• 23. Neurocognitive function in children The neurocognitive effects of cranial RT in children have been studied in several settings. With central nervous system prophylaxis for acute lymphoblastic leukemia, the addition of 24 Gy radiation to the whole brain (to a chemotherapy regi- men) has been associated with a median 13-point intelligence quotient reduction at 5 years after RT and poorer academic achievement and self-image, and greater psychological dis- tress (23) at 15 years after RT. The reported toxicities have been lower (or not detected) when 14–18 Gy was used (24–26). In medulloblastoma, the post-RT intelligence quotients were 10–15 points better after a whole brain dose of 23.4 Gy vs. 36 Gy (27, 28). Others (29), but not all (30, 31), have also noted a dose response in the 18–36-Gy range. Dif- ferences between the studies can be explained by the inability of small studies to overcome the complex interactions among dose, volume, patient age, and follow-up length. Merchant et al. (32) has suggested that different regions of the brain, particularly the supratentorial area, are important in the development of RT-associated cognitive decline. Neurocognitive functioning in adults The evidence for RT-induced neurocognitive injury in adults is weak. Irreversible cognitive side effects were first highlighted in survivors who had undergone whole brain RT in 3–6 Gy/fraction (33). Subsequently, cognitive dys- function was found to be frequently present even before RT (34). Multiple studies have demonstrated improved cog- nitive function after RT, because of its antitumor effects (35– 39). The results from randomized studies of ‘‘elective’’ whole brain RT (e.g., for lung small cell carcinoma) have been difficult to interpret because those not receiving RT have tended to develop more brain metastases. In one adult study, learning impairment did not develop until 5 years after RT (40); however, few studies have followed up patients for this long. Several studies have compared the cognitive function of patients who underwent RT with that of those who did not. Four studies with a follow-up of #2 years found no differ- ence (34, 41–43). However, the two studies with $5 years of follow-up noted negative cognitive effects of RT; most of these patients had undergone partial brain RT (44, 45). The total doses were 56 and 60 Gy; only those receiving frac- tion sizes 2 Gy showed cognitive decline. Two randomized studies of high- vs. low-dose partial brain irradiation failed to discern a difference in neurocognitive outcome (46, 47); however, an insensitive instrument was used. Two small studies suggested that whole brain RT is more detrimental than focal RT (48, 49). These findings were not confirmed by a randomized trial comparing radiosurgery and radiosurgery combined with whole brain RT, however this study used an insensitive instrument and had a short follow-up period (50). Thus, very limited evidence is available to show that brain RT in 2-Gy fractions causes irreversible cognitive decline in adults. 5. FACTORS AFFECTING RISK The radiation dose, fraction size, and volume are the major variables that influence the development of radiation necro- sis. Although location does not influence the susceptibility to radiation necrosis, necrosis is far more likely to be symp- tomatic in certain areas (e.g., corpus callosum and brain stem) (51). Other suggested risk factors for radiation necrosis in- clude chemotherapy use, lower conformality index, shorter overall treatment time, older age, and diabetes mellitus (12, 15, 30). Young age is the most important risk factor for neurocog- nitive decline in children undergoing cranial RT (29, 31, 52). Other risk factors include female gender, NF-1 mutation, extent of surgical resection, hydrocephalus, concomitant chemotherapy (especially methotrexate), location, and volume of brain irradiated (31, 53–57). An excellent review can be found in the report by Duffner (58). The risk factors for neurocognitive decline in adults might include the volume irradiated (48, 49), large fraction size (44), and longer interval after treatment (40). 6. MATHEMATICAL/BIOLOGIC MODELS The linear-quadratic model has been used to model radia- tion necrosis in the brain after fractionated RT (12, 13, 20). The a/b ratio for the normal brain has been estimated to be 2.9 (13). Fig. 1. Relationship between volume receiving high-dose irradia- tion and incidence of radiation necrosis in single-fraction stereotac- tic radiosurgery. Studies differed in their completeness of follow-up, definition of volume, and definition of radiation necrosis. Graph based on data presented in Table 1. Volume plotted as a point, representing mid-point of volume range. V10 = volume receiving 10 Gy; V12 = volume receiving 12 Gy; RxV = treatment volume. Flickinger data is shown for patients with either radiologic or symp- tomatic evidence of necrosis (marked as All), or only those with symptomatic necrosis (Symp). The other authors’ data refers to symptomatic necrosis. Radiation dose–volume effects in brain d Y. R. LAWRENCE et al. S23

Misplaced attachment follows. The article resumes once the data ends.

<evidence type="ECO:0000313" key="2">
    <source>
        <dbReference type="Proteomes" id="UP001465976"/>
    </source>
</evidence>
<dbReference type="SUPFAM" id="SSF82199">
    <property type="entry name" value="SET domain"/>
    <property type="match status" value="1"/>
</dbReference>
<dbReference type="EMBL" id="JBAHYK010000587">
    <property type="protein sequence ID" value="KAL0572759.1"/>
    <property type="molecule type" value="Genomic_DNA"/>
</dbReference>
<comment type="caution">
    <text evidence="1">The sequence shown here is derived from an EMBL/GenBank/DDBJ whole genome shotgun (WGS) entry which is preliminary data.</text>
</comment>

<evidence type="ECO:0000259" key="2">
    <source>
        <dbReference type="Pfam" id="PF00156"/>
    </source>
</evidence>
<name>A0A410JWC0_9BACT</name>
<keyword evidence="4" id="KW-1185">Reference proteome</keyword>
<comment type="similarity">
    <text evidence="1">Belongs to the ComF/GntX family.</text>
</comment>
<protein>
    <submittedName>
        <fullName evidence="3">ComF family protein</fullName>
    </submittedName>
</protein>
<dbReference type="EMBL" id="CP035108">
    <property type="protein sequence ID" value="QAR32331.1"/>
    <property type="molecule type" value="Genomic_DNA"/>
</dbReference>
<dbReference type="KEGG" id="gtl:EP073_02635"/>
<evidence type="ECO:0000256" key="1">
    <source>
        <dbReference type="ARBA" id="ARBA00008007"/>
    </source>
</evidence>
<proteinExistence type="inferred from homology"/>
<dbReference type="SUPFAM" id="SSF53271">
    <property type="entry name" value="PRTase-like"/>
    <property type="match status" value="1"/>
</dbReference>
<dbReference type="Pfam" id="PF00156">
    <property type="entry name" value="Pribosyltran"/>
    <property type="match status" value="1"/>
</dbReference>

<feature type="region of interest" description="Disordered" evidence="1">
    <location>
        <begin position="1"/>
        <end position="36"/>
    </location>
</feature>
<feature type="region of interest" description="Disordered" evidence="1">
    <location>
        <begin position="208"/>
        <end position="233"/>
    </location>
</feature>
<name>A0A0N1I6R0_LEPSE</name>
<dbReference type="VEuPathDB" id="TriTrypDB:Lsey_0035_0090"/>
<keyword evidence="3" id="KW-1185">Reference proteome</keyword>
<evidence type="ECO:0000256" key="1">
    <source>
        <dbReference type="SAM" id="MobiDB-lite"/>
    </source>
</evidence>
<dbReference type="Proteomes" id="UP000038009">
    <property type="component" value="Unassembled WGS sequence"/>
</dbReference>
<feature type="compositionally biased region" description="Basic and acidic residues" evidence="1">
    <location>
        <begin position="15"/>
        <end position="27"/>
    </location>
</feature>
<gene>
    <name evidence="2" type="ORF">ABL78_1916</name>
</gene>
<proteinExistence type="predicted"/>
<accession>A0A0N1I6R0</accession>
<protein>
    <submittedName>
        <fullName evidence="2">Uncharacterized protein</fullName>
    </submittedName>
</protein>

• 24. For radiosurgery, a variety of models have been suggested. All are highly simplified and ignore many relevant variables, and none has been adequately validated. 7. SPECIAL SITUATIONS Re-irradiation is frequently performed in the brain. A meta-analysis of brain re-irradiation (interval between courses, 3–55 months) found no cases of necrosis when the total radiation dose was 100 Gy (normalized to 2 Gy/frac- tion; a/b ratio, 2) (59). Unlike other settings, in primary central nervous system lymphoma, RT (to z40 Gy) has been associated with cogni- tive decline, especially in those 60 years old (60, 61). The heightened sensitivity of this population to irradiation might be explained by the tumor’s highly diffuse, angiocentric growth pattern and that most patients receive high-dose methotrexate, a potent neurotoxin. As a result, upfront full- dose RT is now often avoided in elderly patients with this dis- ease. A lower radiation dose of 23.4 Gy might be safe even in older patients (62). 8. RECOMMENDED DOSE–VOLUME LIMITS The constraints presented in the following paragraphs are the best estimates determined from the available data; how- ever, high-level evidence is lacking. The constraints should be used with appropriate caution and interpreted within the clinical context. Fractionated RT to partial brain For standard fractionation, a 5% and 10% risk of symp- tomatic radiation necrosis is predicted to occur at a BED of 120 Gy (range, 100–140) and 150 Gy (range, 140–170), re- spectively (corresponding to 72 Gy [range, 60–84] and 90 Gy [range, 84–102] in 2-Gy fractions). The brain is especially sensitive to fraction sizes 2 Gy and, surprisingly, twice- daily RT. Fig. 2. Relationship between biologically effective dose (BED) and radiation necrosis after fractionated radiotherapy. Fit was done using nonlinear least-squares algorithm using Matlab software (The MathWorks, Natick, MA). Nonlinear func- tion chosen was probit model (similar functional form to Lyman model). Dotted lines represent 95% confidence levels; each dot represents data from specific study (Table 2), n = patient numbers as shown. (a) Fraction size 2.5 Gy; (b) fraction size $2.5 Gy (data too scattered to allow plotting of ‘‘best-fit’’ line); and (c) twice-daily radiotherapy. S24 I. J. Radiation Oncology d Biology d Physics Volume 76, Number 3, Supplement, 2010